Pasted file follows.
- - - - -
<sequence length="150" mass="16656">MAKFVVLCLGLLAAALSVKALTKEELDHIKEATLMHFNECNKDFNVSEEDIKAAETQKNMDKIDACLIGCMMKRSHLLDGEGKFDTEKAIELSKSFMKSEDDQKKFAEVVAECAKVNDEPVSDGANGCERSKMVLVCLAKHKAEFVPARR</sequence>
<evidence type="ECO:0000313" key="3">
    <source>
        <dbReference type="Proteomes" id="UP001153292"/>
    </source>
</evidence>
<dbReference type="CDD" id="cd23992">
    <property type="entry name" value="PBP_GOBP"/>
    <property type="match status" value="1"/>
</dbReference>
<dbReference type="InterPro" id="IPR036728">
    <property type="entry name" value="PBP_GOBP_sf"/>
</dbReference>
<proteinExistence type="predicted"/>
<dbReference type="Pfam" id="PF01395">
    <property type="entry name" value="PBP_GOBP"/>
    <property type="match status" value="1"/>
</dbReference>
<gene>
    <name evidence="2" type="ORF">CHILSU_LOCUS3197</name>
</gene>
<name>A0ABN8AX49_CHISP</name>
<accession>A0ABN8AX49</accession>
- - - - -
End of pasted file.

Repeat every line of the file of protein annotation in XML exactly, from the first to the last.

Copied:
<sequence length="150" mass="16656">MAKFVVLCLGLLAAALSVKALTKEELDHIKEATLMHFNECNKDFNVSEEDIKAAETQKNMDKIDACLIGCMMKRSHLLDGEGKFDTEKAIELSKSFMKSEDDQKKFAEVVAECAKVNDEPVSDGANGCERSKMVLVCLAKHKAEFVPARR</sequence>
<evidence type="ECO:0000313" key="3">
    <source>
        <dbReference type="Proteomes" id="UP001153292"/>
    </source>
</evidence>
<dbReference type="CDD" id="cd23992">
    <property type="entry name" value="PBP_GOBP"/>
    <property type="match status" value="1"/>
</dbReference>
<dbReference type="InterPro" id="IPR036728">
    <property type="entry name" value="PBP_GOBP_sf"/>
</dbReference>
<proteinExistence type="predicted"/>
<dbReference type="Pfam" id="PF01395">
    <property type="entry name" value="PBP_GOBP"/>
    <property type="match status" value="1"/>
</dbReference>
<gene>
    <name evidence="2" type="ORF">CHILSU_LOCUS3197</name>
</gene>
<name>A0ABN8AX49_CHISP</name>
<accession>A0ABN8AX49</accession>